Recent Durango transplants Megan and Phil Camp embraced several lifestyle changes when the stay-at-home mom and briefly unemployed father of two preschool-aged children had to stretch dollars that were once plentiful when both had well-paying jobs.

Rather than regret their unfortunate change in circumstances, Megan Camp said she wishes she would have known and practiced what she knows now. Back then she was “wasteful” at times, she admitted.

“When it came to coupon clipping, at first I did not think I was saving enough money,” she said. “I was really frustrated. Then I found”

Now she saves from 50 to 55 percent on every shopping trip, she said.

The former elementary school teacher last week invited three moms of preschoolers to the living room of her townhouse for a class about couponing.

Of the coupons Camp uses, 90 percent come from inserts in major metropolitan newspapers such as the Denver Post, she said.

Buy what you need

Like Presler, Camp watches for sales, then combines online and insert coupons to purchase what she needs. She registers for rewards programs and avoids the temptation to buy for the sake of buying, she said.

“When you coupon, you may need to be less brand-specific,” Camp said. “I’m very good at substituting to get what I need.”

Camp demonstrated on her laptop how to click on grocery deals at store chains, organizing them from greatest to least percentage of savings. Then, she showed how to select only coupons for what she needs that week.

“The goal of couponing is to buy as much as your family will use until the item goes on sale again,” she said.

Camp talked about registering and loading electronic coupons on reward cards so savings can be doubled or even tripled. She pointed to websites such as, and and offered suggestions on how savers could start slowly and not get discouraged.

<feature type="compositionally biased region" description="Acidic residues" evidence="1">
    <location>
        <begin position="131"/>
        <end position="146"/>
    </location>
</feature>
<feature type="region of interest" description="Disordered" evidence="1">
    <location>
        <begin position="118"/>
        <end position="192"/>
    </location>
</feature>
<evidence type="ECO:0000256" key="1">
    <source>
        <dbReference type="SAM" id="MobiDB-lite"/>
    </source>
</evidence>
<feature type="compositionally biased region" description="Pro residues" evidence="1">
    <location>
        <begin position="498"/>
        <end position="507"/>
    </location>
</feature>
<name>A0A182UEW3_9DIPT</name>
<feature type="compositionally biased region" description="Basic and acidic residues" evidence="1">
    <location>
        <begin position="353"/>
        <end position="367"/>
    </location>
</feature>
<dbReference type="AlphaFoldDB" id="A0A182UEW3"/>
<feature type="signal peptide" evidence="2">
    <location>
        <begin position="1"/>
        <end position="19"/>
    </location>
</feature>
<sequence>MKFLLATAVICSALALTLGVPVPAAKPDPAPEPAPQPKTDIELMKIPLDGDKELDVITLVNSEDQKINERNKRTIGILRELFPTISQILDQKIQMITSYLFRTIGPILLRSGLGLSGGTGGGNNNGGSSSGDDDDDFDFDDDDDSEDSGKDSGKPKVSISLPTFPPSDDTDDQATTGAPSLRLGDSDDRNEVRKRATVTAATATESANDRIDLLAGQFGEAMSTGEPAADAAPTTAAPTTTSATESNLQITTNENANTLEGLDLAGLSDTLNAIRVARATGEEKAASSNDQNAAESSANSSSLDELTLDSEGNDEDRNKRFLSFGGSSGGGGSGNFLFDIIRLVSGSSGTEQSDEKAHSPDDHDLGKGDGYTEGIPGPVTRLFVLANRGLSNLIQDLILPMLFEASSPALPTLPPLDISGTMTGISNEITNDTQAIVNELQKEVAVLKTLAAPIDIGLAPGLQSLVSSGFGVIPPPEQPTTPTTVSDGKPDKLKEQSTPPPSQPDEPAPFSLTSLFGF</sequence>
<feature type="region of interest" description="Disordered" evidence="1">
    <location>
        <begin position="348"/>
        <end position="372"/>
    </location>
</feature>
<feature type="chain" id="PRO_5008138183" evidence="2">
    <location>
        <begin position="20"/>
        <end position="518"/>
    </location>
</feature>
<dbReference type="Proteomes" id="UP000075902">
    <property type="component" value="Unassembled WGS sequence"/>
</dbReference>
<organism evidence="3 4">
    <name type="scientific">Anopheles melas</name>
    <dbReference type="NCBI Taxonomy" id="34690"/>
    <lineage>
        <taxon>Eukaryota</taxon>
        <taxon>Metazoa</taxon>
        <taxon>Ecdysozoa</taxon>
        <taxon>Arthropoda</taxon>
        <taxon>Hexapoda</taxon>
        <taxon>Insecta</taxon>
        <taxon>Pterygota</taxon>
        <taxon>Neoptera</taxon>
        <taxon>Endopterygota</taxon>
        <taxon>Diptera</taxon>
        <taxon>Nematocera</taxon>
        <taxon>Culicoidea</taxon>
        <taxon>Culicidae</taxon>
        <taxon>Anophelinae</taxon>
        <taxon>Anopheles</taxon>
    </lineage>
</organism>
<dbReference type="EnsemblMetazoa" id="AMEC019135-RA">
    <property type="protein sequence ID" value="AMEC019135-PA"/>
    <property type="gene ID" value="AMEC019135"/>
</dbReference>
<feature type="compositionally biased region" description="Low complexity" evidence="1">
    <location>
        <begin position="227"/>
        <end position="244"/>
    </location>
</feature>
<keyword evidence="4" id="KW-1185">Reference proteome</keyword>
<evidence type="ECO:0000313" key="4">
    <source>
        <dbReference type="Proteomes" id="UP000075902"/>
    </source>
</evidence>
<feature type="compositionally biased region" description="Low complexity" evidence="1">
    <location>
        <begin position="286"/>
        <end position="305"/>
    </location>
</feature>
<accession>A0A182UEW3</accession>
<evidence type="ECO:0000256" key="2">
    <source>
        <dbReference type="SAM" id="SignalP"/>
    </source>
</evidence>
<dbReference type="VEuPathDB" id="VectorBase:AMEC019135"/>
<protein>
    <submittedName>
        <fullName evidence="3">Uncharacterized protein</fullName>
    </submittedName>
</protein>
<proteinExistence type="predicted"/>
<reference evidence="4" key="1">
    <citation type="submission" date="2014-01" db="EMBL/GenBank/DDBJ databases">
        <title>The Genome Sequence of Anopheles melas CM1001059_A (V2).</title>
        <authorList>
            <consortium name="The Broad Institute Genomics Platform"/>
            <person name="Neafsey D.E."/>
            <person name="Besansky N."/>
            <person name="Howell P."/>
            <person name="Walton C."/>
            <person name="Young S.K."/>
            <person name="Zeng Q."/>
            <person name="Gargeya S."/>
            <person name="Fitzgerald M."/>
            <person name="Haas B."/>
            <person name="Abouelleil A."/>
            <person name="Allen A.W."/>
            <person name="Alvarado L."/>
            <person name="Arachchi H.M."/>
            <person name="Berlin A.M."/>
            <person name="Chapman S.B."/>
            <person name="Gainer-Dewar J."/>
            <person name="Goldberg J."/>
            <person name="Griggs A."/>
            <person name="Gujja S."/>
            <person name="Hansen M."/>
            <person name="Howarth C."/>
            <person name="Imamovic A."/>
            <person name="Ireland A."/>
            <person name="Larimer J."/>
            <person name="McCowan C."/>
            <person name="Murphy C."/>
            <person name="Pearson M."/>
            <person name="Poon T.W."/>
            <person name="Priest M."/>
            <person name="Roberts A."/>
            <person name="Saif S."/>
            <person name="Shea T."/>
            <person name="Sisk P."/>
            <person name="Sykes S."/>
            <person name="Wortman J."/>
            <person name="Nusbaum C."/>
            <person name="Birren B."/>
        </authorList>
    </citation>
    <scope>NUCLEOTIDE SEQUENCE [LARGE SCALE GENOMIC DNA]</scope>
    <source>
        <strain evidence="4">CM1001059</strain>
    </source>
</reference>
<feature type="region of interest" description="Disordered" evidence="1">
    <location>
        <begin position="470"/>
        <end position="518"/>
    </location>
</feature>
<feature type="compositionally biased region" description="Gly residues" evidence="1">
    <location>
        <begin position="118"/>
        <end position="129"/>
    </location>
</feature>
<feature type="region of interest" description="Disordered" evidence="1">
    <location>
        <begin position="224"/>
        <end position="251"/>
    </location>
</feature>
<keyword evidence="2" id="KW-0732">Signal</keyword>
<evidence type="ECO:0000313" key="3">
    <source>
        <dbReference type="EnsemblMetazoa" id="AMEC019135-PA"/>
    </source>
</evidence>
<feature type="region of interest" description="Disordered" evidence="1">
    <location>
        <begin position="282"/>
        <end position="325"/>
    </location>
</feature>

Camp said she spends about $300 to $350 to feed her family of two adults and two young children, wasting little.

“I cook differently now. I shop the deals,” said the mother, who makes her own laundry soap, bakes from scratch and picks and cans apples that otherwise would have gone to waste.

Coupons for charity

Class member Michelle Casias said she’s been couponing only for a couple of months but got started when she heard how much she could save on disposable diapers. Her advice was straightforward: “Shop only for what you need.”

Casias said with the money she saves on some items she can afford organic produce and other more costly nutritious food choices for her family.

Camp detailed rebate programs where shoppers can get items for free if they register their receipts online.

“I recently donated 22 tubes of toothpaste and diabetes kits to the homeless shelter,” she said. “These cost me nothing.”

She said she regularly invites her extended family to “shop in my linen closet,” where they get shampoo and other toiletries she’s gathered at no cost.

Digital discounts

Paulette Church, executive director of Durango Adult Education Center, also considers herself a smart shopper.

“You’ve got to watch for coupons on the items you would normally buy,” she said.

Church said she buys staples when they’re on sale, monitors what’s in the pantry, stays alert for seasonal specials and doesn’t plan meals too far out, instead being flexible enough to take advantage of in-store specials, combined with coupons.

“I shop just two stores to simplify things,” Church said.

She and her husband spend about $325 a month on groceries. That includes dog food and entertaining friends about once a month, Church estimated.

Her advice for couponing?

“Become digital-coupon savvy,” Church said.

By entering loyalty cards and downloading specials, you can organize lists, pay attention to expiration dates and limit couponing to something you’ll actually use, she said.